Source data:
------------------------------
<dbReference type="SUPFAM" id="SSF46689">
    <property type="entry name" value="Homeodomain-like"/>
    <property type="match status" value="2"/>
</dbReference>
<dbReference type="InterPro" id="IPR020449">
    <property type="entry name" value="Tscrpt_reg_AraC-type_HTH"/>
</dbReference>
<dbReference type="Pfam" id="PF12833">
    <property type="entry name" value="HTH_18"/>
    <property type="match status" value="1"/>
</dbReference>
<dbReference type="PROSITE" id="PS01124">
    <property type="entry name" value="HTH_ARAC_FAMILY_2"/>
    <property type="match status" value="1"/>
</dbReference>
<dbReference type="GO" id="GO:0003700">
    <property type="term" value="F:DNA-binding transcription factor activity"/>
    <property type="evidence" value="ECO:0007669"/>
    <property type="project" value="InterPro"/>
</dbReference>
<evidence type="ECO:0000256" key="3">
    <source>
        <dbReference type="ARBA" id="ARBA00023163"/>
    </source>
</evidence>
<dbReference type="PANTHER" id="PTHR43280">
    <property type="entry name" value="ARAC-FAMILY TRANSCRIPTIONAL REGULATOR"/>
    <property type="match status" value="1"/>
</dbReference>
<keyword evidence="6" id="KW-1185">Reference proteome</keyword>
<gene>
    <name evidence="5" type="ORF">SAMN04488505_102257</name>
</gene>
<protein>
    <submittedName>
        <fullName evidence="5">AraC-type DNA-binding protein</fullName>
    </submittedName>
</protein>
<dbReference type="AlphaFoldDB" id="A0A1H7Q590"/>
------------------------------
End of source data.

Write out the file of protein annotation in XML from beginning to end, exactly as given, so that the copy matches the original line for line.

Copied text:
<dbReference type="SUPFAM" id="SSF46689">
    <property type="entry name" value="Homeodomain-like"/>
    <property type="match status" value="2"/>
</dbReference>
<dbReference type="InterPro" id="IPR020449">
    <property type="entry name" value="Tscrpt_reg_AraC-type_HTH"/>
</dbReference>
<dbReference type="Pfam" id="PF12833">
    <property type="entry name" value="HTH_18"/>
    <property type="match status" value="1"/>
</dbReference>
<dbReference type="PROSITE" id="PS01124">
    <property type="entry name" value="HTH_ARAC_FAMILY_2"/>
    <property type="match status" value="1"/>
</dbReference>
<dbReference type="GO" id="GO:0003700">
    <property type="term" value="F:DNA-binding transcription factor activity"/>
    <property type="evidence" value="ECO:0007669"/>
    <property type="project" value="InterPro"/>
</dbReference>
<evidence type="ECO:0000256" key="3">
    <source>
        <dbReference type="ARBA" id="ARBA00023163"/>
    </source>
</evidence>
<dbReference type="PANTHER" id="PTHR43280">
    <property type="entry name" value="ARAC-FAMILY TRANSCRIPTIONAL REGULATOR"/>
    <property type="match status" value="1"/>
</dbReference>
<keyword evidence="6" id="KW-1185">Reference proteome</keyword>
<gene>
    <name evidence="5" type="ORF">SAMN04488505_102257</name>
</gene>
<protein>
    <submittedName>
        <fullName evidence="5">AraC-type DNA-binding protein</fullName>
    </submittedName>
</protein>
<dbReference type="AlphaFoldDB" id="A0A1H7Q590"/>